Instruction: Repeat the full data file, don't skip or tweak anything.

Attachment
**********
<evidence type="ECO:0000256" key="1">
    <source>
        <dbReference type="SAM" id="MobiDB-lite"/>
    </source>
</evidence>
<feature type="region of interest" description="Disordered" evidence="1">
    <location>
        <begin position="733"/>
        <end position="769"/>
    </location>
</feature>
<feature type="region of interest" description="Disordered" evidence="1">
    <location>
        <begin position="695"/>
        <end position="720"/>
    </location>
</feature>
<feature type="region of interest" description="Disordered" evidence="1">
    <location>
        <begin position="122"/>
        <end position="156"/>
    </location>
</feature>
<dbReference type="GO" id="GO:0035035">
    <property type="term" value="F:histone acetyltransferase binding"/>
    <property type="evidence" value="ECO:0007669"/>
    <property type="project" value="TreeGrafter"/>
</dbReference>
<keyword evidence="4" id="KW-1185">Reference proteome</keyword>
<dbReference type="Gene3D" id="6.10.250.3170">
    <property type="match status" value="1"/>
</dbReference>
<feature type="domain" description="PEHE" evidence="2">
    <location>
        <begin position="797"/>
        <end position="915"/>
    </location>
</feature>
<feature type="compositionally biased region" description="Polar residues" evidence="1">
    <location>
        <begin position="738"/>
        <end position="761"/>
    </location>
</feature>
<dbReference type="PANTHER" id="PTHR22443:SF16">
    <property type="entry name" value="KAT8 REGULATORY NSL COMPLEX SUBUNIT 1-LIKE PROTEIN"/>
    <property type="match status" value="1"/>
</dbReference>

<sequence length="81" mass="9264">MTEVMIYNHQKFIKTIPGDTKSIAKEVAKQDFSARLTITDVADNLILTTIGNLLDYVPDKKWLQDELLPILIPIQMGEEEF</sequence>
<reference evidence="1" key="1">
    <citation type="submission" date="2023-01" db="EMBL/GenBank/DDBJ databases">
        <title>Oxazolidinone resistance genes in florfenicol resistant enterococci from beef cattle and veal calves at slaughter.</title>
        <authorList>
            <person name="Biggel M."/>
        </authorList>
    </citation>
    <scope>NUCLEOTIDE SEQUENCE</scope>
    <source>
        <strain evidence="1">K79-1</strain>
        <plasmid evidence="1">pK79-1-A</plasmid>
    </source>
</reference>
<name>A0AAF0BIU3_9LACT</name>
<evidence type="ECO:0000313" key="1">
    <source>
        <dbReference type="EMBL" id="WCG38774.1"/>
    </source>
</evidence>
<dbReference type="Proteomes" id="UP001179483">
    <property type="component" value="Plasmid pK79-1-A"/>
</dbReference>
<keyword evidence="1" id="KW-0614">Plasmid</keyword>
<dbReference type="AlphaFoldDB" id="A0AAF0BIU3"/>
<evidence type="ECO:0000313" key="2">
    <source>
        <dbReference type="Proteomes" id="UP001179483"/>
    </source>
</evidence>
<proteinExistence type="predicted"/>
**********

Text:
<evidence type="ECO:0000256" key="1">
    <source>
        <dbReference type="SAM" id="MobiDB-lite"/>
    </source>
</evidence>
<feature type="region of interest" description="Disordered" evidence="1">
    <location>
        <begin position="733"/>
        <end position="769"/>
    </location>
</feature>
<feature type="region of interest" description="Disordered" evidence="1">
    <location>
        <begin position="695"/>
        <end position="720"/>
    </location>
</feature>
<feature type="region of interest" description="Disordered" evidence="1">
    <location>
        <begin position="122"/>
        <end position="156"/>
    </location>
</feature>
<dbReference type="GO" id="GO:0035035">
    <property type="term" value="F:histone acetyltransferase binding"/>
    <property type="evidence" value="ECO:0007669"/>
    <property type="project" value="TreeGrafter"/>
</dbReference>
<keyword evidence="4" id="KW-1185">Reference proteome</keyword>
<dbReference type="Gene3D" id="6.10.250.3170">
    <property type="match status" value="1"/>
</dbReference>
<feature type="domain" description="PEHE" evidence="2">
    <location>
        <begin position="797"/>
        <end position="915"/>
    </location>
</feature>
<feature type="compositionally biased region" description="Polar residues" evidence="1">
    <location>
        <begin position="738"/>
        <end position="761"/>
    </location>
</feature>
<dbReference type="PANTHER" id="PTHR22443:SF16">
    <property type="entry name" value="KAT8 REGULATORY NSL COMPLEX SUBUNIT 1-LIKE PROTEIN"/>
    <property type="match status" value="1"/>
</dbReference>

<sequence length="81" mass="9264">MTEVMIYNHQKFIKTIPGDTKSIAKEVAKQDFSARLTITDVADNLILTTIGNLLDYVPDKKWLQDELLPILIPIQMGEEEF</sequence>
<reference evidence="1" key="1">
    <citation type="submission" date="2023-01" db="EMBL/GenBank/DDBJ databases">
        <title>Oxazolidinone resistance genes in florfenicol resistant enterococci from beef cattle and veal calves at slaughter.</title>
        <authorList>
            <person name="Biggel M."/>
        </authorList>
    </citation>
    <scope>NUCLEOTIDE SEQUENCE</scope>
    <source>
        <strain evidence="1">K79-1</strain>
        <plasmid evidence="1">pK79-1-A</plasmid>
    </source>
</reference>
<name>A0AAF0BIU3_9LACT</name>
<evidence type="ECO:0000313" key="1">
    <source>
        <dbReference type="EMBL" id="WCG38774.1"/>
    </source>
</evidence>
<dbReference type="Proteomes" id="UP001179483">
    <property type="component" value="Plasmid pK79-1-A"/>
</dbReference>
<keyword evidence="1" id="KW-0614">Plasmid</keyword>
<dbReference type="AlphaFoldDB" id="A0AAF0BIU3"/>
<evidence type="ECO:0000313" key="2">
    <source>
        <dbReference type="Proteomes" id="UP001179483"/>
    </source>
</evidence>
<proteinExistence type="predicted"/>